In the words of Rev. Coen Vrey, the minister of the mother church, Reformed Church Bellvile: “The planting of a church is a relatively new undertaking for the Reformed Churches in South Africa. This is therefore an exciting development. For the Reformed Church Bellville it is humbling to know that the almighty God is using us alongside Simon in the growth of his church.”
What makes the RCSS unique among other English-speaking churches in the southern suburbs is its commitment to the theology and practice of the sixteenth-century Reformed confessions and the early Ecumenical Creeds as faithful summations of what the Bible teaches. According to Jooste, Christians today are not the first ones to interpret the Bible. Therefore, the Reformed tradition has chosen to read Scripture in conversation with the best of church history. This does not preclude the possibility of theological development and refinement in continuity with the past.
With his recent Phd research, Jooste hopes to make a contribution to discourse on the relationship between Christianity and culture, while maintaining critical continuity with the past. How do Christians make sense of their faith in South Africa’s new liberal democracy?
Among the historic Christian teachings that Jooste hopes the RCSS will help recover today is the central Scriptural truth that sinful humankind is made right with God by grace alone through faith alone. He also wishes to see believers return to worshiping God in simplicity, reverence and awe. Jooste says, “What the church needs today is a modern reformation, which necessarily involves her liberation from servitude to the dictates of popular culture.”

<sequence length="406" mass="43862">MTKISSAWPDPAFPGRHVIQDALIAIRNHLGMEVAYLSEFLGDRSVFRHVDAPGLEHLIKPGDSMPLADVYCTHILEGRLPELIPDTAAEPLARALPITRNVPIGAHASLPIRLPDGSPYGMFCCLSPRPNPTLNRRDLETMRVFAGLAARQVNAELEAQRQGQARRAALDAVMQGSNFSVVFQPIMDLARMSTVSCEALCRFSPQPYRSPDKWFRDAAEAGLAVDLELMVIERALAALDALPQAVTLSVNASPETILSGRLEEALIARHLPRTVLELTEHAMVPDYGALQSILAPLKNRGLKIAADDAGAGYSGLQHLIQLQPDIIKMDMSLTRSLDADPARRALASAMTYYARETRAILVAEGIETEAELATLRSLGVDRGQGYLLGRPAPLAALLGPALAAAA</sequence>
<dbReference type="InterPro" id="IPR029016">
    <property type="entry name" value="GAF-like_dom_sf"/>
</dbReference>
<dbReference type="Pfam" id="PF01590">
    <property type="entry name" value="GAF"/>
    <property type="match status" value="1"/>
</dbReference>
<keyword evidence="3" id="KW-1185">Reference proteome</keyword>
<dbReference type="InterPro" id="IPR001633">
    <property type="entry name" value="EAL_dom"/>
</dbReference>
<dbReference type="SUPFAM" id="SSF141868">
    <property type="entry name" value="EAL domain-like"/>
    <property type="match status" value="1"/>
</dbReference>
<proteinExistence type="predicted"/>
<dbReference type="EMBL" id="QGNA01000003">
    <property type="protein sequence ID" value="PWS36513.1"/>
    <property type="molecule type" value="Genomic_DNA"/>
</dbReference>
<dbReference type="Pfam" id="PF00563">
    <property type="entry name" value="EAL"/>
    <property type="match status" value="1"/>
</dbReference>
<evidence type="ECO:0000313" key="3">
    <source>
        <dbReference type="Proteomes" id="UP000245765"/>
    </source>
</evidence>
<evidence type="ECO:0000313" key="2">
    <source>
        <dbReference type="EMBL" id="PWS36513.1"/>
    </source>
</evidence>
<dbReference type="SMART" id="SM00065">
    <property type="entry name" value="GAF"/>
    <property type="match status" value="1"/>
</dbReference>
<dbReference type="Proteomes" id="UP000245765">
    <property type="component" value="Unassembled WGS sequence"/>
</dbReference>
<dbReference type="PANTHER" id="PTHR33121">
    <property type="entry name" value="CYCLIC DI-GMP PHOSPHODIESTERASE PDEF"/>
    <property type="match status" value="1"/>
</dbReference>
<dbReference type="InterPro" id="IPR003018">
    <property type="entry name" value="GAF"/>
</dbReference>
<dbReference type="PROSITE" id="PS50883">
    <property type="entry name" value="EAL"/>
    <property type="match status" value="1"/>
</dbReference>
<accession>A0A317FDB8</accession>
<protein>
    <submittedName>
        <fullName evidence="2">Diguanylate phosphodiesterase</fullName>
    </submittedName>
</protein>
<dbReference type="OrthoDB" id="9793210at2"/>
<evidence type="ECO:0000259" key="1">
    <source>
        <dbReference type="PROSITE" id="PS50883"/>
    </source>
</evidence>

Jooste is a born and bred Capetonian and after receiving a scholarship after school to play tennis in the United States of America, continued to reside there for 15 years where he received his seminary education and practiced for a number of years as the equivalent of a chartered accountant. Jooste returned with his wife and two boys to South Africa in August 2010 to commence further studies and explore the possibilities of church planting. He graduated with a Phd in theology from Stellenbosch University in March this year. Every Sunday he seeks to help people (re-)discover Christ, his gospel and his church.
Worship services take place each Sunday at 9:30am at the 2nd Rondebosch Scout Hall (6 Lea Road) Rondebosch. All are welcome.